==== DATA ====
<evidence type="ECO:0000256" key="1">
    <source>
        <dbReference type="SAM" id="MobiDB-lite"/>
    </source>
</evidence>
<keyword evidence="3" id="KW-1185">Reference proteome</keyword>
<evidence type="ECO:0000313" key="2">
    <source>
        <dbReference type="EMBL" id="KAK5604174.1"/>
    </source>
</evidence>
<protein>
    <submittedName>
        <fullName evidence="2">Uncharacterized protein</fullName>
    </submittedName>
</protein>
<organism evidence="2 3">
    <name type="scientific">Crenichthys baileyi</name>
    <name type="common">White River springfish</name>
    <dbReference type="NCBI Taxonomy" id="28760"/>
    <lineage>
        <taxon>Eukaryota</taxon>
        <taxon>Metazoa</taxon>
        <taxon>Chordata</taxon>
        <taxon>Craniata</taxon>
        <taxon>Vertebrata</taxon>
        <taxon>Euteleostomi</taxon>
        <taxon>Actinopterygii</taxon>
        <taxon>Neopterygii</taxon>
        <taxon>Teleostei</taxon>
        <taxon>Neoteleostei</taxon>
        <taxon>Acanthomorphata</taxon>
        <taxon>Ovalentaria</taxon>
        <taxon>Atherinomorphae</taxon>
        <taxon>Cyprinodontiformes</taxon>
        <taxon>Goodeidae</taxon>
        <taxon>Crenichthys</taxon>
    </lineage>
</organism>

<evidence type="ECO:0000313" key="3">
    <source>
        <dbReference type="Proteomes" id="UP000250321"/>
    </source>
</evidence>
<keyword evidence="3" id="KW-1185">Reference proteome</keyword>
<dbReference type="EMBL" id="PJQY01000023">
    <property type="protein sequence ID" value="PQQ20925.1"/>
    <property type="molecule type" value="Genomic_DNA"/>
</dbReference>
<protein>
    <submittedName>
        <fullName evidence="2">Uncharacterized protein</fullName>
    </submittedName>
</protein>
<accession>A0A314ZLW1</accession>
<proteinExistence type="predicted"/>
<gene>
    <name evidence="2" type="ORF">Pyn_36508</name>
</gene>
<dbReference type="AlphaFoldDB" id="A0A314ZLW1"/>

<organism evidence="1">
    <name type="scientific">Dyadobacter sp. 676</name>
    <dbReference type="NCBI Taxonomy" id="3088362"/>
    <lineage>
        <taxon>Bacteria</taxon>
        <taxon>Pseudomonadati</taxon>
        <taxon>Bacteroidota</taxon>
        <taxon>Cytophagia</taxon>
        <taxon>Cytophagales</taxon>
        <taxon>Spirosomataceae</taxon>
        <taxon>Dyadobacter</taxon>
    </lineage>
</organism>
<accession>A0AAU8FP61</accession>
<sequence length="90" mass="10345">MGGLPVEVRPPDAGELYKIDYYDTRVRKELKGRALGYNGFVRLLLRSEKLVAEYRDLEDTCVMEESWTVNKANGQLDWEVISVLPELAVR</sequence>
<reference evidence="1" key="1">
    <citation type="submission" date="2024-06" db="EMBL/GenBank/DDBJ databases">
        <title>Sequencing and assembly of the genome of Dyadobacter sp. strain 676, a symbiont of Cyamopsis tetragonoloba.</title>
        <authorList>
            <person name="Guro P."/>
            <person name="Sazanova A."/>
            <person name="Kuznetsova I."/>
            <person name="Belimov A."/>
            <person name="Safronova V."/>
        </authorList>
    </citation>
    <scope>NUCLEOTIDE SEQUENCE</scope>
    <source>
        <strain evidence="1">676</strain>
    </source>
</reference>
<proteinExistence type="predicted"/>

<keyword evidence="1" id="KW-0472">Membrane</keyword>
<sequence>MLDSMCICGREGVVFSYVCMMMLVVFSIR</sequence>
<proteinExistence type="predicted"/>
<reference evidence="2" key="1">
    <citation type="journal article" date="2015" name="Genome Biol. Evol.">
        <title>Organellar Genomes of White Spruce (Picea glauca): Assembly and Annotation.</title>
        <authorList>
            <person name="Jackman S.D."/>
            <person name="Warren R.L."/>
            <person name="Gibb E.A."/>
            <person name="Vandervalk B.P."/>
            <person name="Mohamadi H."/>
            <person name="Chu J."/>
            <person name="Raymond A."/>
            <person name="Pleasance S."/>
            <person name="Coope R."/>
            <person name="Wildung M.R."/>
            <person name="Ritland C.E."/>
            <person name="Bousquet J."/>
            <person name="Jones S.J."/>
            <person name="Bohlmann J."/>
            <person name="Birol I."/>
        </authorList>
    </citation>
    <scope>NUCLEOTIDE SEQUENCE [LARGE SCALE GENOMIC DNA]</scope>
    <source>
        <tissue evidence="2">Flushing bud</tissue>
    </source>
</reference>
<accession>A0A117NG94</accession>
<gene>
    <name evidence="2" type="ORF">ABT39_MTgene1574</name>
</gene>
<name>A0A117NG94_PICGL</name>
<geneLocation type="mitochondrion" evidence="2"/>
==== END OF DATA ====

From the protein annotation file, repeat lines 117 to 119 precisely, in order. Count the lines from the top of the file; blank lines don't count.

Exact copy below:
    <scope>NUCLEOTIDE SEQUENCE [LARGE SCALE GENOMIC DNA]</scope>
    <source>
        <tissue evidence="2">Flushing bud</tissue>